I’m updating my 2019 review of Restoration House in Rochester, Kent as a lot more work has been done in the gardens since that time and most of my photos have been lost in the updating of the website.
Restoration House is so named because Charles II visited in 1660 on his way from Dover to London for his restoration as king after 15 years in exile. To its owners it’s a home and obviously a passion – to those who visit, it’s an amazing pictorial history lesson, art gallery, education in conservation, showcase for craftsmanship, a huge cabinet of curiosities but chiefly a wonderful experience. The original early house has undergone change over five centuries but my favourite parts are the Tapestry Room and upstairs, the Oriel Room and Great Chamber; I sense the 17th century most strongly in these rooms and get quite emotional. Photos are not allowed inside the building except between 10.00 and 11.00 am on Fridays (see the website).
But on our latest visit in June we bought Garden Only tickets. It’s hard to believe that Restoration House is only 100 yards away from the busy High Street. The beautiful walled garden of about threequarters of an acre is an oasis of peace and includes colourful borders, small orchard, potting shed, log store, meadow, cutting garden and parterre, all leading through to the latest project – a jaw-dropping Renaissance water garden with a brick gazebo, terraces, statues, rills and fountains. We sat inside the gazebo on classical stone seats and looked up through the round structure to an open light high above, then climbed the circular stairs to the large terrace where a Roman style? pagoda now sits atop a large brick terrace from which we looked down to a lower terrace and over the beautifully maintained lawns, huge terracotta pots of citrus trees, towering echiums, statues and water features: the parterre in the original garden can be glimpsed through an interesting feature in the old, recycled wall. The brickwork has yet to weather but the craftsmanship and attention to detail are undeniable. This latest project came about when the owners managed to purchase an adjacent site that had been destined for development. But the story is too long and complicated and I’m no expert on the different styles of architecture restored and/or introduced – Tudor?, Italianate?, Renaissance?, Mannerist? – I can’t pretend to know, so please read the website for more about the garden restoration on www.restorationhouse.co.uk.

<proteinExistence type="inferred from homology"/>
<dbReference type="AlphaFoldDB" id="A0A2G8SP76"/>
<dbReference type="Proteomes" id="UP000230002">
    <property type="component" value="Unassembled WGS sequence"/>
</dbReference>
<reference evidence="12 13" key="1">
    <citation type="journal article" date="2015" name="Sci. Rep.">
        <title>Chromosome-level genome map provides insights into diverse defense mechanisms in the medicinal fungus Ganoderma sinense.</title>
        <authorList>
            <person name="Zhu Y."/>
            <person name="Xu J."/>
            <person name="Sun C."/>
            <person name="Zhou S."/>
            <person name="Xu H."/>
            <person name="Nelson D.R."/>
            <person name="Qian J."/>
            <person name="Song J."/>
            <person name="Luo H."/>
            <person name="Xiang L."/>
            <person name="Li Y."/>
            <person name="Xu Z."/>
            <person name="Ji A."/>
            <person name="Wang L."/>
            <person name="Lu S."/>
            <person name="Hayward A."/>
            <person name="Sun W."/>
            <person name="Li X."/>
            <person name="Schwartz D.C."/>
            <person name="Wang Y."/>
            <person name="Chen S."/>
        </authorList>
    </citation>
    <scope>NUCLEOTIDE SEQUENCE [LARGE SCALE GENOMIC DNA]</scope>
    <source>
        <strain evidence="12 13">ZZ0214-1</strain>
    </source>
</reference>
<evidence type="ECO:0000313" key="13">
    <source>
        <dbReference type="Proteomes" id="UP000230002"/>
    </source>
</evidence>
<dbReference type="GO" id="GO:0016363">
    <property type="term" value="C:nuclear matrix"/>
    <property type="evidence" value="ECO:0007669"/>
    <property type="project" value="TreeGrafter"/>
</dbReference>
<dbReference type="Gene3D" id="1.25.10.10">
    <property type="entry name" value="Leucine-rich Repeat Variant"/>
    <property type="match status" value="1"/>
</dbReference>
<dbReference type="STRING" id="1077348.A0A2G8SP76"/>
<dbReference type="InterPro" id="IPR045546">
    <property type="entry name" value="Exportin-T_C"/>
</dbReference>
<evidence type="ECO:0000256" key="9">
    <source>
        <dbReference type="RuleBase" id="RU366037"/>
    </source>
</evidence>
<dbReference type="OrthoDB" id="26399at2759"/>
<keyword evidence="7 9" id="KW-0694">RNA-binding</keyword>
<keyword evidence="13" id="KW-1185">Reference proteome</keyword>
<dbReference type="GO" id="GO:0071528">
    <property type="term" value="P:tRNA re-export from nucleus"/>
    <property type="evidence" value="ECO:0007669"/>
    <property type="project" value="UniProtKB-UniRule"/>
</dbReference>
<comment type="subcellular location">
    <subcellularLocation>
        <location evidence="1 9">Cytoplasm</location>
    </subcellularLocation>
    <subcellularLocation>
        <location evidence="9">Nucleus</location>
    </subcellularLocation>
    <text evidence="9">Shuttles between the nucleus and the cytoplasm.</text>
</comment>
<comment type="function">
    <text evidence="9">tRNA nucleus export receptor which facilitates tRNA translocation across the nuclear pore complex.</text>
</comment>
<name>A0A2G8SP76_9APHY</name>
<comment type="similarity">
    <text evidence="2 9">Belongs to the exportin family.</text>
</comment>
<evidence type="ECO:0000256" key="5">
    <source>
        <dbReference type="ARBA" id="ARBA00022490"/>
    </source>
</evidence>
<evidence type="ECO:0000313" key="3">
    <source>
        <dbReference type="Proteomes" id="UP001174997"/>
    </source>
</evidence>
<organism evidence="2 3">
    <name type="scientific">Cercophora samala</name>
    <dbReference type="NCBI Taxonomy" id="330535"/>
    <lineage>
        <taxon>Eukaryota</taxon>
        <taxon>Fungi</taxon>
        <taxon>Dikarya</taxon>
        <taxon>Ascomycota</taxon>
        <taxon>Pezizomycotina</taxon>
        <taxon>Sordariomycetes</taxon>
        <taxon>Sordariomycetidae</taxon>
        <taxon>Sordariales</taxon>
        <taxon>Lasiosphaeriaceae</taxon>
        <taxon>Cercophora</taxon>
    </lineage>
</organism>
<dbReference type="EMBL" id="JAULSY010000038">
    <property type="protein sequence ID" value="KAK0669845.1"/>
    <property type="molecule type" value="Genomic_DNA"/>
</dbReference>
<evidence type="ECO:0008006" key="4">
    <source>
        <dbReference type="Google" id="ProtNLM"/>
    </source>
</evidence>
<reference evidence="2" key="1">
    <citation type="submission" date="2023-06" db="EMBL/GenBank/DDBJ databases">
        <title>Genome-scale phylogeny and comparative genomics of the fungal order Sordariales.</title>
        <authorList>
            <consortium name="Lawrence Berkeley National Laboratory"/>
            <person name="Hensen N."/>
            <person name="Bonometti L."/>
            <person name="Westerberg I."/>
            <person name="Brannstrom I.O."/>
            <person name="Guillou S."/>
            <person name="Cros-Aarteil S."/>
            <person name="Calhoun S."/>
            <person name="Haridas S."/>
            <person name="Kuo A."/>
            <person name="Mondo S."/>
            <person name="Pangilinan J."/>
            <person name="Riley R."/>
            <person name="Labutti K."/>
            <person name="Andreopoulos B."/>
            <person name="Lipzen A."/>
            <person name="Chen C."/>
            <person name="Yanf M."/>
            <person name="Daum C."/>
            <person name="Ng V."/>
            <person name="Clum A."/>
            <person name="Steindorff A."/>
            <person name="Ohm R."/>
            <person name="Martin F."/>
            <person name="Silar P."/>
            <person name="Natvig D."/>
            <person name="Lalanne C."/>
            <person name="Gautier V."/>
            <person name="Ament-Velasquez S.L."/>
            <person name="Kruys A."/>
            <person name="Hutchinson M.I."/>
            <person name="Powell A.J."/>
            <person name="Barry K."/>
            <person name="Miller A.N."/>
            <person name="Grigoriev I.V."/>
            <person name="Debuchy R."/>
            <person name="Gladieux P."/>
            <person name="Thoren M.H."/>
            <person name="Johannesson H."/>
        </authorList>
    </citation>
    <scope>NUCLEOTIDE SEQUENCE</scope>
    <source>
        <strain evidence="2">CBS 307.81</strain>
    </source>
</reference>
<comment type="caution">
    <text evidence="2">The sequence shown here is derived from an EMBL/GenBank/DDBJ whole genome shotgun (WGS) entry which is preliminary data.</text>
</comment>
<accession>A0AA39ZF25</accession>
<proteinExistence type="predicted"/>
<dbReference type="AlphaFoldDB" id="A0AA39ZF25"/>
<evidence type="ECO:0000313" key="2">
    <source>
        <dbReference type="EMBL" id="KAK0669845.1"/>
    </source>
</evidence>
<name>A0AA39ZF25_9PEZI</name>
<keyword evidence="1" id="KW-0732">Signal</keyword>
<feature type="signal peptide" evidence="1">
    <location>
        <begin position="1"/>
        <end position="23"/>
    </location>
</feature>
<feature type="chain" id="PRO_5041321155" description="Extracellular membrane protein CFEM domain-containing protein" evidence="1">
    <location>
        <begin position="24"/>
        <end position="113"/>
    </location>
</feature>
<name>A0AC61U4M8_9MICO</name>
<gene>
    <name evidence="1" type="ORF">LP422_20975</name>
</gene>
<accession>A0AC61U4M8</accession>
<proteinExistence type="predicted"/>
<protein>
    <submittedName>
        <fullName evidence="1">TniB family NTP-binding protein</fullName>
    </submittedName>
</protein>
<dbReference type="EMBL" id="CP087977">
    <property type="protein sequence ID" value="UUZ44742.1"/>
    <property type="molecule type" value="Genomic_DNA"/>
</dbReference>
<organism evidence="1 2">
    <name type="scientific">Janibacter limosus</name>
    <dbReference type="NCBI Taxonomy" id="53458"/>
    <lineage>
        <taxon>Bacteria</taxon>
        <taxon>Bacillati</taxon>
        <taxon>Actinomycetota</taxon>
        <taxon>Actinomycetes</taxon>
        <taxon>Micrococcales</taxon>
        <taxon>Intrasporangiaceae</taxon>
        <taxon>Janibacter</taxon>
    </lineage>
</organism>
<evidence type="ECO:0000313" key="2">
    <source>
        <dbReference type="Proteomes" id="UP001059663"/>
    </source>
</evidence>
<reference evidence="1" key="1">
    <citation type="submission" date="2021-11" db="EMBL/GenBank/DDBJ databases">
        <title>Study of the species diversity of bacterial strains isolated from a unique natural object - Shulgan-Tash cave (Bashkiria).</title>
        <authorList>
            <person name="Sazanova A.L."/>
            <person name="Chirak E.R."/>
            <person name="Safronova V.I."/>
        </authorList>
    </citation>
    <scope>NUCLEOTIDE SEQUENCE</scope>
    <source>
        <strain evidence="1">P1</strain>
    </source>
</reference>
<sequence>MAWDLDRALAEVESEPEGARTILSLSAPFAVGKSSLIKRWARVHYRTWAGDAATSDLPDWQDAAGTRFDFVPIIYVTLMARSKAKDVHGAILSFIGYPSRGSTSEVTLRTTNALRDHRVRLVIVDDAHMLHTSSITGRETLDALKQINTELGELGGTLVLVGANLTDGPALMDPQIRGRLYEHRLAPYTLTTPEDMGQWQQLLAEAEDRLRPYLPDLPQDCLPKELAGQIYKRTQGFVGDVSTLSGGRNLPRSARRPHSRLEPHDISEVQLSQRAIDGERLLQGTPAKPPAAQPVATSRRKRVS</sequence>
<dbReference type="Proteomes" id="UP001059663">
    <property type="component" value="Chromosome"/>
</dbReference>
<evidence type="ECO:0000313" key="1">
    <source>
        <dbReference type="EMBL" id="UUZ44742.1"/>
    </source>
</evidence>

As you can tell, I love this garden, whatever its style, everthing about it has been considered carefully and carried out artistically; even the outside taps are hidden in bespoke boxes. It can only get better with time. Unfortunately five photographs cannot do justice to this unique, privately owned garden.
Restoration House and gardens are open Thursdays and Fridays only (and Saturdays 26 May and 30 September 2022) from 10.00 am to 5.00 pm (last entry 4.30 pm). Pre-booking was in place when we went in June but Historic Houses members do not need to pre-book. Neither the house nor the garden are suitable for wheelchair users. Current prices for the house and garden are £11 for adults, £9 for seniors, £7.50 for students and Art Fund and £5 for children. Garden entry only is £6 for adults and £3 for children. There is a tea room which is run by volunteers in aid of the Wisdom Hospice and we took our tea and cake out into the garden to enjoy.